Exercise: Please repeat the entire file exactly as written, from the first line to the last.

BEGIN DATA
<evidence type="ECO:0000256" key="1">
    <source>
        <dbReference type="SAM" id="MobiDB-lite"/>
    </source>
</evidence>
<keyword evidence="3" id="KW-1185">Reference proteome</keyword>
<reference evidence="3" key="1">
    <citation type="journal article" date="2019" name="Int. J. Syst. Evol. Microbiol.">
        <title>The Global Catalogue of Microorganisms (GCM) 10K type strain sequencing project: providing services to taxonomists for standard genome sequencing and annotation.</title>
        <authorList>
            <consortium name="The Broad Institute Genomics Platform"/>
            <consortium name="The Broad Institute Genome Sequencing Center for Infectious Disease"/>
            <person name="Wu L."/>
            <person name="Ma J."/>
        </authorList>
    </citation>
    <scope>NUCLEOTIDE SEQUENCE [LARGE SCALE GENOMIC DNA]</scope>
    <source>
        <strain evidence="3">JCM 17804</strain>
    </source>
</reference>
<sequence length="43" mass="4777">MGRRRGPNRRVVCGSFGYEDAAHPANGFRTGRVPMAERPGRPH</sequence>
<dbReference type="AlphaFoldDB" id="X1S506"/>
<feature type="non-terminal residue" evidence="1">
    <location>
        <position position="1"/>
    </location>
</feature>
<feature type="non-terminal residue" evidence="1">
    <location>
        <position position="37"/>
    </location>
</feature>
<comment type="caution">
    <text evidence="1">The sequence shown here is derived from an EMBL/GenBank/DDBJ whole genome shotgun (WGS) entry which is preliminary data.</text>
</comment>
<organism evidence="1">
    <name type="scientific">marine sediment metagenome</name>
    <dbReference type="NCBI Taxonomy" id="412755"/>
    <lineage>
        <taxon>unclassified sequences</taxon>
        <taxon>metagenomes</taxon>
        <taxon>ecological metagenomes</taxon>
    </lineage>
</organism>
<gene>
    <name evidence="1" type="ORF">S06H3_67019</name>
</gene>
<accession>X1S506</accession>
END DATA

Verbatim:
<evidence type="ECO:0000256" key="1">
    <source>
        <dbReference type="SAM" id="MobiDB-lite"/>
    </source>
</evidence>
<keyword evidence="3" id="KW-1185">Reference proteome</keyword>
<reference evidence="3" key="1">
    <citation type="journal article" date="2019" name="Int. J. Syst. Evol. Microbiol.">
        <title>The Global Catalogue of Microorganisms (GCM) 10K type strain sequencing project: providing services to taxonomists for standard genome sequencing and annotation.</title>
        <authorList>
            <consortium name="The Broad Institute Genomics Platform"/>
            <consortium name="The Broad Institute Genome Sequencing Center for Infectious Disease"/>
            <person name="Wu L."/>
            <person name="Ma J."/>
        </authorList>
    </citation>
    <scope>NUCLEOTIDE SEQUENCE [LARGE SCALE GENOMIC DNA]</scope>
    <source>
        <strain evidence="3">JCM 17804</strain>
    </source>
</reference>
<sequence length="43" mass="4777">MGRRRGPNRRVVCGSFGYEDAAHPANGFRTGRVPMAERPGRPH</sequence>
<dbReference type="AlphaFoldDB" id="X1S506"/>
<feature type="non-terminal residue" evidence="1">
    <location>
        <position position="1"/>
    </location>
</feature>
<feature type="non-terminal residue" evidence="1">
    <location>
        <position position="37"/>
    </location>
</feature>
<comment type="caution">
    <text evidence="1">The sequence shown here is derived from an EMBL/GenBank/DDBJ whole genome shotgun (WGS) entry which is preliminary data.</text>
</comment>
<organism evidence="1">
    <name type="scientific">marine sediment metagenome</name>
    <dbReference type="NCBI Taxonomy" id="412755"/>
    <lineage>
        <taxon>unclassified sequences</taxon>
        <taxon>metagenomes</taxon>
        <taxon>ecological metagenomes</taxon>
    </lineage>
</organism>
<gene>
    <name evidence="1" type="ORF">S06H3_67019</name>
</gene>
<accession>X1S506</accession>